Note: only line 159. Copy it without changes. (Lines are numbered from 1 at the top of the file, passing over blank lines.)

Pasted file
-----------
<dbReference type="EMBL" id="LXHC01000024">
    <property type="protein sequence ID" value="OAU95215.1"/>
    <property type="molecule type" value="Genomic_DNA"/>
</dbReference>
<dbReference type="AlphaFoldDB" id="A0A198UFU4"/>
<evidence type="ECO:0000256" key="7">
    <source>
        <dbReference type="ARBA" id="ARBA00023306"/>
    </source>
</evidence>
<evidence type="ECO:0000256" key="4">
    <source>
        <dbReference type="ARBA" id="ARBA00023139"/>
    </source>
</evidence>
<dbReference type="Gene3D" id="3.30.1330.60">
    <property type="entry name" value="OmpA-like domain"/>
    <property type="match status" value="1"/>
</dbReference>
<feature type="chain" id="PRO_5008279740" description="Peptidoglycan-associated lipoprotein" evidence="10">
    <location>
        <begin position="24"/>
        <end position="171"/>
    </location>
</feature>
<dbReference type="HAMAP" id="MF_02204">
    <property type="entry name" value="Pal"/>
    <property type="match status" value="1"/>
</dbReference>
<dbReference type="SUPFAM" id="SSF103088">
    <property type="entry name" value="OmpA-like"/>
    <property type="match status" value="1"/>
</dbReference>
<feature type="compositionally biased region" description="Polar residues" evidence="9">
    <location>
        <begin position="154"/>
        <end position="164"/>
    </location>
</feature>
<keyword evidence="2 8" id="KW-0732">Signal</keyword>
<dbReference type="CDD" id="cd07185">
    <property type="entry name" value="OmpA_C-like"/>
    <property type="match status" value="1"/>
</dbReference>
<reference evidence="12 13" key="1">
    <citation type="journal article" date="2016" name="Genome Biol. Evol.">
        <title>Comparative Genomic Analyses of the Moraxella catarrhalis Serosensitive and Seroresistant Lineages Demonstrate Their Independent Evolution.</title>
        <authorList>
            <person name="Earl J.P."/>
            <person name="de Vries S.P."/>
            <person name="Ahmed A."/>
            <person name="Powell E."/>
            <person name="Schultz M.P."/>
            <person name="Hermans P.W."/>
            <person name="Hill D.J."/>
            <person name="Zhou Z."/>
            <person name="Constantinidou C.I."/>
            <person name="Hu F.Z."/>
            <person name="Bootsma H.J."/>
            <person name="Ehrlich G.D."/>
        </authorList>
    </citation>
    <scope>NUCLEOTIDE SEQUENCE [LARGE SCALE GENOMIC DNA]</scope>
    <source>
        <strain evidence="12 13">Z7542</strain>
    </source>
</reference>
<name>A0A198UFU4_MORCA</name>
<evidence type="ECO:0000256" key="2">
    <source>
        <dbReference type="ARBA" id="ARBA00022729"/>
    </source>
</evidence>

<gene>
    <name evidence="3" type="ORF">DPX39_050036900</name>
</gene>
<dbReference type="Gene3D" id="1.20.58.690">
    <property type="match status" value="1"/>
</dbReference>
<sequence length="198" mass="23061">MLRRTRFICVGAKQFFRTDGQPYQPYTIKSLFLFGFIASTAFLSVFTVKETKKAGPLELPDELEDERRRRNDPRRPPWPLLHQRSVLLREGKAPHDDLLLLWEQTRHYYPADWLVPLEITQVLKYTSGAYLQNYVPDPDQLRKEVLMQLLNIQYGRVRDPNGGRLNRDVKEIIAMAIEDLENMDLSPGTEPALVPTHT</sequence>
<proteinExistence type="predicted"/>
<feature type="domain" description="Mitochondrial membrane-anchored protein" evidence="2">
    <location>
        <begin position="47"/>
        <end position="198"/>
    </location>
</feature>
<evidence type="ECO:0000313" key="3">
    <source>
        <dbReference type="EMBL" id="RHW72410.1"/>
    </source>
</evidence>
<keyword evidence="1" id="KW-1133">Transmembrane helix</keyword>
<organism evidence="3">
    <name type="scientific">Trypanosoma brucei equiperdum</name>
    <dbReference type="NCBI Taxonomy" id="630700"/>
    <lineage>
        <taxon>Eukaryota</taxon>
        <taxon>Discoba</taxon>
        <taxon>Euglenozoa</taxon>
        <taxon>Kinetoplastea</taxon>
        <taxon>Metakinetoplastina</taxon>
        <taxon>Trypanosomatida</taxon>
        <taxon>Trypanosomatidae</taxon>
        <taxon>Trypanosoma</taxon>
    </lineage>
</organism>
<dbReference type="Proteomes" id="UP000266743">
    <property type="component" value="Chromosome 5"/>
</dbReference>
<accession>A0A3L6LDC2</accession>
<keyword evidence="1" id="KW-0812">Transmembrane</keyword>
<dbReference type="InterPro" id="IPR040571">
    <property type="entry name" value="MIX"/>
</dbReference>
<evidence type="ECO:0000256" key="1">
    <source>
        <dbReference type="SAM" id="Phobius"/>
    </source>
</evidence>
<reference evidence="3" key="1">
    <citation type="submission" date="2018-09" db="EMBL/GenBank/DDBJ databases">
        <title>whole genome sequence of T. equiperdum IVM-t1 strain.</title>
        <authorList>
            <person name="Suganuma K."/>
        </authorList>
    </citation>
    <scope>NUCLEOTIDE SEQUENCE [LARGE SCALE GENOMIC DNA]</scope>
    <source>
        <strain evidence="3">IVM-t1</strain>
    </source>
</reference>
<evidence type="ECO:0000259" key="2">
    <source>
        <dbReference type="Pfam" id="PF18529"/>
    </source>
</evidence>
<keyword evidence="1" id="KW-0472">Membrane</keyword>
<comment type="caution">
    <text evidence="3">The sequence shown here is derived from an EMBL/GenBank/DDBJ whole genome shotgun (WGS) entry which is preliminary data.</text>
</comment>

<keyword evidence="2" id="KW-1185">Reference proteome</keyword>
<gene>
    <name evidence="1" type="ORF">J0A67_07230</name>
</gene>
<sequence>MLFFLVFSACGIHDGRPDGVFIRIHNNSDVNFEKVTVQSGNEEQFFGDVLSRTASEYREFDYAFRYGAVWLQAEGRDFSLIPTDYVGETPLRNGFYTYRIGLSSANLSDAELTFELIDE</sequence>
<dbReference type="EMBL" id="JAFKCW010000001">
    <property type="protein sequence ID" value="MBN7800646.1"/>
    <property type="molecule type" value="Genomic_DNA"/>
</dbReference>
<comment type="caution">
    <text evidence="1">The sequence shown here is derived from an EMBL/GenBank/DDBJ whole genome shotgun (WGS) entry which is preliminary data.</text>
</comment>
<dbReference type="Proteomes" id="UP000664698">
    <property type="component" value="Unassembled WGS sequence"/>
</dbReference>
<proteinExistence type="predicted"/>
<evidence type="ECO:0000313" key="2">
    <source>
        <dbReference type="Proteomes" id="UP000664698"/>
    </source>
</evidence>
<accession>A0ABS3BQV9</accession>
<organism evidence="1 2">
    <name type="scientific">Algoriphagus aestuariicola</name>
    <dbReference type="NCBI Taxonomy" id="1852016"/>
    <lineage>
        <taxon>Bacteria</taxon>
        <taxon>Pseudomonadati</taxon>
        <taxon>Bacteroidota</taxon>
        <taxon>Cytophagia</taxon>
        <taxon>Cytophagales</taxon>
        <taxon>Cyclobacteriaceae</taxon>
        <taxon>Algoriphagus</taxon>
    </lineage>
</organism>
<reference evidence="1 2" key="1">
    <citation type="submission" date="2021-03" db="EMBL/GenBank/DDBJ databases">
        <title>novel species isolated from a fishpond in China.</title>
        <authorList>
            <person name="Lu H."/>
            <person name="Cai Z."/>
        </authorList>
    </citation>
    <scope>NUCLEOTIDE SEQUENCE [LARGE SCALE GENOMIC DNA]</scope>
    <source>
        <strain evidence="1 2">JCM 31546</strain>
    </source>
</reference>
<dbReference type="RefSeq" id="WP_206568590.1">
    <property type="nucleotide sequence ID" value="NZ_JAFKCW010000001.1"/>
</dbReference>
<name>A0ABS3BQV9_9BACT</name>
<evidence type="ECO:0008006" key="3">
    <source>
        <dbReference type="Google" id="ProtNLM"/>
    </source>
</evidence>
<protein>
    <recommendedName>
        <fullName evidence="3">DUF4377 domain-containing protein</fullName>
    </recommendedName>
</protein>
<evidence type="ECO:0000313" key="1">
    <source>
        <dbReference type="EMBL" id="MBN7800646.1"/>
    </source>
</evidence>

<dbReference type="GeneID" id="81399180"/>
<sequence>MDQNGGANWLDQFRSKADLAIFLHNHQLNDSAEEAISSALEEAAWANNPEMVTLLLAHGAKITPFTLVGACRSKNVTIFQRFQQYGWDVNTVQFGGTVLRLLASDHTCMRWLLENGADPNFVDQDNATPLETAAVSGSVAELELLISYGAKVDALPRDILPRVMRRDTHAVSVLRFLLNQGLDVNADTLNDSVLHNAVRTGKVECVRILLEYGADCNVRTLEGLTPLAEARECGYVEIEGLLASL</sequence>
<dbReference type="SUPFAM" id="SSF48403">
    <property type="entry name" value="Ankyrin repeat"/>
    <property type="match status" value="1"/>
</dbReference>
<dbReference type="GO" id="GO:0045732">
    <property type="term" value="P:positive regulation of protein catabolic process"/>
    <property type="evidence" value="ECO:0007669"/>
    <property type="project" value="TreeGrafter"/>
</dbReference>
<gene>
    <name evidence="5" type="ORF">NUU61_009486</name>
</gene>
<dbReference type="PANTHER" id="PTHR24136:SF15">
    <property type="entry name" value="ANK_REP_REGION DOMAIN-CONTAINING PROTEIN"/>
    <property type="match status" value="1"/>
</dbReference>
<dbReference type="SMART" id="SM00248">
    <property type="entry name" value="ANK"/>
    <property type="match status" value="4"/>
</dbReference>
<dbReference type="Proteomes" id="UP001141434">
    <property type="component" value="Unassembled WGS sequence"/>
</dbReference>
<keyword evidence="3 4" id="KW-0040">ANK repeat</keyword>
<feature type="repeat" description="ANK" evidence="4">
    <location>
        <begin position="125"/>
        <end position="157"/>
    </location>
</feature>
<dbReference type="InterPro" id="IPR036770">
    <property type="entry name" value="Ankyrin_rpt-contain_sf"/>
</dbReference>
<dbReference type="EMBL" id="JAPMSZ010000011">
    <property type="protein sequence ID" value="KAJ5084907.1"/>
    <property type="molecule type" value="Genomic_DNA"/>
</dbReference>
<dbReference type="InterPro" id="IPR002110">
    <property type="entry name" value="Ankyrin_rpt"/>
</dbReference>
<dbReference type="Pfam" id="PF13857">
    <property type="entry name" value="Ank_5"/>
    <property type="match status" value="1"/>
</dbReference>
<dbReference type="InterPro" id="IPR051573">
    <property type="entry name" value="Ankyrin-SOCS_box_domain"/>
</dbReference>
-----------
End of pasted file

    <source>